How can employers help to identify and tackle substance abuse in the workplace?

Substance abuse – the misuse of alcohol, drugs, and other chemical substances – is one of the biggest threats to American businesses these days, affecting companies and colleagues dearly, as well as endangering the lives of employees. It is estimated that drug and alcohol addiction costs the US economy over $700 million annually, while the personal cost can be much, much higher. Therefore, it is vital for employers to be able to recognize and understand the symptoms of substance abuse so that they monitor and support their staff members carefully. 

The issue of drug and alcohol misuse

It has been suggested in recent years that substance abuse may in part be due to the stressful nature of many jobs; modern lives are fast-paced and frequently wracked with pressure, and it is not unheard of for those burdened by responsibility to crack and turn to drink or drugs as a means of escape. This image of high-status businessmen and women turning to chemical enhancement as a coping mechanism is far removed from the usual stereotype of drug and alcohol addicts. Therefore, it is more important than ever for employers to be vigilant; it isn’t always the most obvious employees who will be affected.

The personal affects of drug and alcohol use and misuse are widely documented and understood. From financial problems, family disintegration, and domestic violence, to loss of employment and the eventual health problems associated with chemical misuse, addiction has the power to rip families and communities apart, and even kill those who are struggling under its spell. What is perhaps a little less known, though, is the lasting effect of substance abuse on the workplace. Whether it’s drug abuse, alcoholism, or a different sort of chemical dependency, substance abuse can cost companies dearly. Incapacitated staff unable to do their job properly, lost resources and members of the workforce, or even property damage or the threat of violence can lead to a loss of trust and a fearful workplace environment, not to mention the monetary costs accrued.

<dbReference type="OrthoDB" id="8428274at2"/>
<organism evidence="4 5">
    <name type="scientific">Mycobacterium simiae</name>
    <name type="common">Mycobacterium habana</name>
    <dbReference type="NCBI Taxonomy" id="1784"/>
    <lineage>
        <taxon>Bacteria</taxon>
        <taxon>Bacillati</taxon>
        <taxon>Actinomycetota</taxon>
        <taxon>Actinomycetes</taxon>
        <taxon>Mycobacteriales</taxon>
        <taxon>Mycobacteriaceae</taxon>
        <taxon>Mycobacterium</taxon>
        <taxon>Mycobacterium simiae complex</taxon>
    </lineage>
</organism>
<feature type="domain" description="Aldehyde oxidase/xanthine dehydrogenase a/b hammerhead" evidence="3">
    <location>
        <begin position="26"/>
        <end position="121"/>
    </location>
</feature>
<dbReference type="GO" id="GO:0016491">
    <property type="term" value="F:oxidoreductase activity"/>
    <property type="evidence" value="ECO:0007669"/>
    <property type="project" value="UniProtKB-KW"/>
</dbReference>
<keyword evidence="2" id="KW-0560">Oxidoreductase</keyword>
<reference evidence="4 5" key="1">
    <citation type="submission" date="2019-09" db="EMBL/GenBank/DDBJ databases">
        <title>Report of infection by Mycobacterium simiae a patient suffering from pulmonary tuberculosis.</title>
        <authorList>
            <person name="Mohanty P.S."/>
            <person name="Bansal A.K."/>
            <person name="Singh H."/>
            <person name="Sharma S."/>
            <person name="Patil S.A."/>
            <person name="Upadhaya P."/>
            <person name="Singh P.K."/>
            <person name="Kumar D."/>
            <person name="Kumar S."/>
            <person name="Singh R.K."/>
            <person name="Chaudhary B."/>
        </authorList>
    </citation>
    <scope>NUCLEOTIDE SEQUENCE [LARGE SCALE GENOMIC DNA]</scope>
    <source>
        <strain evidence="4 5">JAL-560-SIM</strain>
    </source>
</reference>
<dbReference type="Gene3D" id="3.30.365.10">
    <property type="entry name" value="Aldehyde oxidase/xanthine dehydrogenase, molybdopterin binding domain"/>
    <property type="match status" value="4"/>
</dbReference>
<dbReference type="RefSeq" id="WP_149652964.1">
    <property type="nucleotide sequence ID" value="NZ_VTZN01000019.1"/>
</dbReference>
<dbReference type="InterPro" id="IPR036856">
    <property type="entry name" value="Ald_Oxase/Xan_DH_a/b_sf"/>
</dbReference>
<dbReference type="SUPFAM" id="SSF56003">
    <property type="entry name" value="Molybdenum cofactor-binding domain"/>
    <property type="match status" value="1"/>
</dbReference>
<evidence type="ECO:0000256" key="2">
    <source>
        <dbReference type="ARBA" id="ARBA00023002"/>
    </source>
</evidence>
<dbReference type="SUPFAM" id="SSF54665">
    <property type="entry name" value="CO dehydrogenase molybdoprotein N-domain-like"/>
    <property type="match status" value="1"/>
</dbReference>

Identifying potential substance abuse problems in the workplace

It is essential that business owners, managers, and supervisors in particular be trained in spotting the signs of a colleague’s addiction. For example, changes in work attitude or performance, mood swings, withdrawal from responsibility, a change in appearance, regular sick leave, absences without notification, and even threatening behavior are all symptomatic of substance abuse and should be quickly noted. It is essential that senior staff members attend regular training, which will enable them to spot symptoms, be encouraged in an empathetic approach, and take the appropriate steps to offer their full support and guidance. The key to tackling substance abuse is help, not judgment, as well as ensuring that colleagues are treated fairly, addressing any underlying issues, and demonstrating the company’s support for its employees. What may initially appear to be laziness, sporadic illness, or a lack of care in their appearance could quickly descend into something more serious. It can be difficult to decide when to step in, but with the appropriate training and advice, employers can act with confidence.

For these reasons, regular drug testing in the workplace has become more commonplace and acceptable, particularly in security conscious and safety critical roles. These random tests enable employers to identify problems without discrimination, so reliable drug testing services are absolutely key to identifying issues early. Oral fluid lab tests, which can be carried out within the workplace, are fast becoming the most reliable and trusted means of testing employees and can be incredibly accurate when used correctly. While the issue of drug testing within the workplace isn’t without its criticisms, it really is one of the best ways for employers to safeguard their employees.

While the effects of substance abuse touch everyone, it is particularly important for employers to take control and learn to understand and treat the symptoms; it is their prerogative and responsibility to keep their employees safe as well as protect their company against the damaging effects of substance abuse.